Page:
Charles Dickens.

Oliver Twist, Illustrated online

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and entered it without any previous ceremony. The girl was alone;
lying with her head upon the table, and her hair straggling over it.

‘She has been drinking,’ thought the Jew, cooly, ‘or perhaps she is
only miserable.’

The old man turned to close the door, as he made this reflection;
the noise thus occasioned, roused the girl. She eyed his crafty face
narrowly, as she inquired to his recital of Toby Crackit’s story.
When it was concluded, she sank into her former attitude, but spoke
not a word. She pushed the candle impatiently away; and once or
twice as she feverishly changed her position, shuffled her feet upon
the ground; but this was all.

During the silence, the Jew looked restlessly about the room, as
if to assure himself that there were no appearances of Sikes having
covertly returned. Apparently satisfied with his inspection,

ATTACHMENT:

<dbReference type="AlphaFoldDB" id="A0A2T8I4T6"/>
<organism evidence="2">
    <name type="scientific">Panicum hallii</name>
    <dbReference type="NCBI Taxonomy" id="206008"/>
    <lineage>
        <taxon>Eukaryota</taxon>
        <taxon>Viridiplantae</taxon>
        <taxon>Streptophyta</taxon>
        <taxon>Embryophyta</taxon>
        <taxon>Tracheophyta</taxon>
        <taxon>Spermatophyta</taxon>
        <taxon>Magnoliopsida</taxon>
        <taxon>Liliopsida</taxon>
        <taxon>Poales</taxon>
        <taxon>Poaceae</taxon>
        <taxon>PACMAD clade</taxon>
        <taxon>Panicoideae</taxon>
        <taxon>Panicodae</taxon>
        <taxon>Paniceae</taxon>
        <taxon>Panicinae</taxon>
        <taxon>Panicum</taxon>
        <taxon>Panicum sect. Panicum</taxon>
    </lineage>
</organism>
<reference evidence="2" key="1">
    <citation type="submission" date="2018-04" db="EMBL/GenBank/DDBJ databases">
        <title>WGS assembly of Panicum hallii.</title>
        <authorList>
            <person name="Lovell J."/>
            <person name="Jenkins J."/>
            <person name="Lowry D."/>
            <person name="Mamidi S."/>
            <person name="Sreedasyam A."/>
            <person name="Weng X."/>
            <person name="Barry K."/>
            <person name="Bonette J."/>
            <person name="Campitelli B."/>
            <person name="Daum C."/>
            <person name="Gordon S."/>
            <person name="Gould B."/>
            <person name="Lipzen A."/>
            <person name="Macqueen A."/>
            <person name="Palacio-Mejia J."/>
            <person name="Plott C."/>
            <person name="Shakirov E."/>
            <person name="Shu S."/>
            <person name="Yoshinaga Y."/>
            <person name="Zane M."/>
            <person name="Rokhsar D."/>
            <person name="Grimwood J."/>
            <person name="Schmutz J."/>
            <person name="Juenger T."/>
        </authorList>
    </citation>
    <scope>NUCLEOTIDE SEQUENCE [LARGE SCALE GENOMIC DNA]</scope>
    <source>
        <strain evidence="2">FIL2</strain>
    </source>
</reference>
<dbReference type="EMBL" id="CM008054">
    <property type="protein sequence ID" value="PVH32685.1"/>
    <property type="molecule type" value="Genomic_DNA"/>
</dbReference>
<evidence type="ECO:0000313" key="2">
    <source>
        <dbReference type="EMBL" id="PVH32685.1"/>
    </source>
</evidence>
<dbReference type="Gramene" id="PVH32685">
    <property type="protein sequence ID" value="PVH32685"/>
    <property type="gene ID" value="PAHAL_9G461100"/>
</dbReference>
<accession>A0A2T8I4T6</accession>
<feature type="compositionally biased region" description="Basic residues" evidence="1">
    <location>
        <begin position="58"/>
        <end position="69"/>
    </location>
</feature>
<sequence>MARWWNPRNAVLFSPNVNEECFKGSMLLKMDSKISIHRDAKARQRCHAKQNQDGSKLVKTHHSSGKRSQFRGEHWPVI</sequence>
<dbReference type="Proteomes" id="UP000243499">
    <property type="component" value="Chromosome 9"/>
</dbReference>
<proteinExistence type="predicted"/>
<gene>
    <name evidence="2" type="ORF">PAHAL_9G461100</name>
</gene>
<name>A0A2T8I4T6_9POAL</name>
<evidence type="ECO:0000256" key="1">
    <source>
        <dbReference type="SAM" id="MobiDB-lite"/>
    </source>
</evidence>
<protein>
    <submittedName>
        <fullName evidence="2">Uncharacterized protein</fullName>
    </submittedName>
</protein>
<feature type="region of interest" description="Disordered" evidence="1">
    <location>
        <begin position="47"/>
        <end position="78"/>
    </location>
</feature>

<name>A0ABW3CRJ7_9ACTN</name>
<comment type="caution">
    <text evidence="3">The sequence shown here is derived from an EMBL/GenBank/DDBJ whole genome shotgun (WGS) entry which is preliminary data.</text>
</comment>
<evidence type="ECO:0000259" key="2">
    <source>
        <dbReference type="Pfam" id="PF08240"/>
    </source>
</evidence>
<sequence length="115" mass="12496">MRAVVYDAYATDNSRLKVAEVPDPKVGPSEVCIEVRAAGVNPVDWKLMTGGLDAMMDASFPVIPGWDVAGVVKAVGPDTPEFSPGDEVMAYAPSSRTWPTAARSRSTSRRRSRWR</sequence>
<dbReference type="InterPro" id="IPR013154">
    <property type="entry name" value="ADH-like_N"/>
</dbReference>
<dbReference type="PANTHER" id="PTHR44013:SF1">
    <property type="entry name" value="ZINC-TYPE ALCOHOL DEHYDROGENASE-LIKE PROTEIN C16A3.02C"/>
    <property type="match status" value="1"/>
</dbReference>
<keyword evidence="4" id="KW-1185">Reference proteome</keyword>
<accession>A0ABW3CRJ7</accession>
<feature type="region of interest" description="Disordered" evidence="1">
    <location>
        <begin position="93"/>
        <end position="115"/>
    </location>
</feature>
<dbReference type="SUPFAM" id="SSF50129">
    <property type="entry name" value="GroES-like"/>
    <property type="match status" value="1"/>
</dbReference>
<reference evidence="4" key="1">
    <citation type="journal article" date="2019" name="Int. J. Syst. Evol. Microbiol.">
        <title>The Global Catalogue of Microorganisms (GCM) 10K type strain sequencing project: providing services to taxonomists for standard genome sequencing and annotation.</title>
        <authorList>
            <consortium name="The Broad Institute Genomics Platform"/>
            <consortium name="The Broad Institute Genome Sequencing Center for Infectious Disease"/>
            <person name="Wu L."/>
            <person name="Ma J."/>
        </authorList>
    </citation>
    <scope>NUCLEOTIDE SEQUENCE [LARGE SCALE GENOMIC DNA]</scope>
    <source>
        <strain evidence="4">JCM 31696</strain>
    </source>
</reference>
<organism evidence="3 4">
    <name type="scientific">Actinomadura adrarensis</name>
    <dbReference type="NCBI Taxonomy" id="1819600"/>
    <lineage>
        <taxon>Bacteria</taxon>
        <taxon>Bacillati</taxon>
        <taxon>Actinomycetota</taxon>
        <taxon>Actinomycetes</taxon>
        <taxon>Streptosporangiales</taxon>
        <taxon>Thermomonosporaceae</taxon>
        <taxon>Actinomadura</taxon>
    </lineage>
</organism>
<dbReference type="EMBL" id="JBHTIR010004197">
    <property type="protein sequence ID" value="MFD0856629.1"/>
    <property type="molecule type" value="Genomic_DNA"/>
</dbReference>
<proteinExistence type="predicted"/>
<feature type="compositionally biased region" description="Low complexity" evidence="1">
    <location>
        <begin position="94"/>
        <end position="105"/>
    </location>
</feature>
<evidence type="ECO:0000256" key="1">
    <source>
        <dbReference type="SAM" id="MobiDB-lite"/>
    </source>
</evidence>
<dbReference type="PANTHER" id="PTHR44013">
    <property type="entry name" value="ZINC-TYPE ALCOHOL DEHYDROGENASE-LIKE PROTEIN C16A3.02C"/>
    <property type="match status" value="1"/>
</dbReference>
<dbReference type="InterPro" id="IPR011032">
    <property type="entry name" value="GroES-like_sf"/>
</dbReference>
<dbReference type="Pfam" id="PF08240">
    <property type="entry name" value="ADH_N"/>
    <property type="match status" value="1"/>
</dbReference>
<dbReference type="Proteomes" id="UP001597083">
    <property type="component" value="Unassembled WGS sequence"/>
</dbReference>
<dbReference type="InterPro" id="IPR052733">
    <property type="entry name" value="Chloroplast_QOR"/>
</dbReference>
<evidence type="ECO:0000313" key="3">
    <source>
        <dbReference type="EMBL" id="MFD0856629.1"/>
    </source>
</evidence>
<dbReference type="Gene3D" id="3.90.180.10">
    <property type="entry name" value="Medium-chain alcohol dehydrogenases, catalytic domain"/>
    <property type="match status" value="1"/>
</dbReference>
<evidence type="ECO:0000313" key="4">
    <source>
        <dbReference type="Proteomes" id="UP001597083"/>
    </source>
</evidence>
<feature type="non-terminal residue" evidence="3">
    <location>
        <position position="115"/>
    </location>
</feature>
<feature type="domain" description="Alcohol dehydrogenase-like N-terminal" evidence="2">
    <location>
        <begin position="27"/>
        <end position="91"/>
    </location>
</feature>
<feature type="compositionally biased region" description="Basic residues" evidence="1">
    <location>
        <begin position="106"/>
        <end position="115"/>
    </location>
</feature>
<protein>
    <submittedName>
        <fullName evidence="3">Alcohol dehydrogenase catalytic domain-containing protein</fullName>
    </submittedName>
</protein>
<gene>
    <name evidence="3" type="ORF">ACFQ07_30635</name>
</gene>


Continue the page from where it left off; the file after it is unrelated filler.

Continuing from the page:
he coughed twice or thrice, and made as many efforts to open a
conversation; but the girl heeded him no more than if he had been
made of stone. At length he made another attempt; and rubbing his
hands together, said, in his most conciliatory tone, ‘And where
should you think Bill was now, my dear?’

The girl moaned out some half intelligible reply, that she could not
tell; and seemed, from the smothered noise that escaped her, to be
crying.

‘And the boy, too,’ said the Jew, straining his eyes to catch a
glimpse of her face. ‘Poor leetle child! Left in a ditch, Nance;
only think!’

‘The child,’ said the girl, suddenly looking up, ‘is better where he
is, than among us; and if no harm comes to Bill from it, I hope he
lies dead in the ditch and that his young bones may rot there.’

‘What!’ cried the Jew, in amazement.

‘Ay, I do,’ returned the girl, meeting his gaze. ‘I shall be glad
to have him away from my eyes, and to know that the worst is over.
I can’t bear to have him about me. The sight of him turns me against
myself, and all of you.’